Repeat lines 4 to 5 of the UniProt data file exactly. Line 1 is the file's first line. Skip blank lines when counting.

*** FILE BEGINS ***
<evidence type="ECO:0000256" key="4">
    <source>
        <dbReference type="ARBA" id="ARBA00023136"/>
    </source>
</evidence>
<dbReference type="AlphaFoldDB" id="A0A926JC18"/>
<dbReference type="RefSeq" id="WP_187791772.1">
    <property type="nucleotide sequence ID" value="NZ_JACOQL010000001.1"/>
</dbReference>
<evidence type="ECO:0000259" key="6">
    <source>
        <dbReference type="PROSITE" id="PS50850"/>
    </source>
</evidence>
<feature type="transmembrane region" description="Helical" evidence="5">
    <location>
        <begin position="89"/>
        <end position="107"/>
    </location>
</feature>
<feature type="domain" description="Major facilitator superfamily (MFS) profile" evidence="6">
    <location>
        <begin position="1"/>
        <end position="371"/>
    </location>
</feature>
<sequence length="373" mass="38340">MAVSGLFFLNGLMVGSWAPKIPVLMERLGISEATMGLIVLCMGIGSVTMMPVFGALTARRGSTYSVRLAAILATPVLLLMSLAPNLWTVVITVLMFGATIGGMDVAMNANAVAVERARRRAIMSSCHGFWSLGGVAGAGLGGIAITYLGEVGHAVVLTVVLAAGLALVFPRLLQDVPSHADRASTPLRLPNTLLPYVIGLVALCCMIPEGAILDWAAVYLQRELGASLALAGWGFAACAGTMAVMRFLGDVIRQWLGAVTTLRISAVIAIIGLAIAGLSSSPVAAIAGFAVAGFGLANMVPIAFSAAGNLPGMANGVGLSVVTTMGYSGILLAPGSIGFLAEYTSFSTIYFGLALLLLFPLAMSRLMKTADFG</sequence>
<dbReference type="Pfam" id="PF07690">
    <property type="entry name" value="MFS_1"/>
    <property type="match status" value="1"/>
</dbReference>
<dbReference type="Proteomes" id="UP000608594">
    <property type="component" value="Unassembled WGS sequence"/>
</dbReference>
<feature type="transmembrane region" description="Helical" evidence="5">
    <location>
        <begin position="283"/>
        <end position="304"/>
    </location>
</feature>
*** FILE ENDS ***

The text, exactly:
    </source>
</evidence>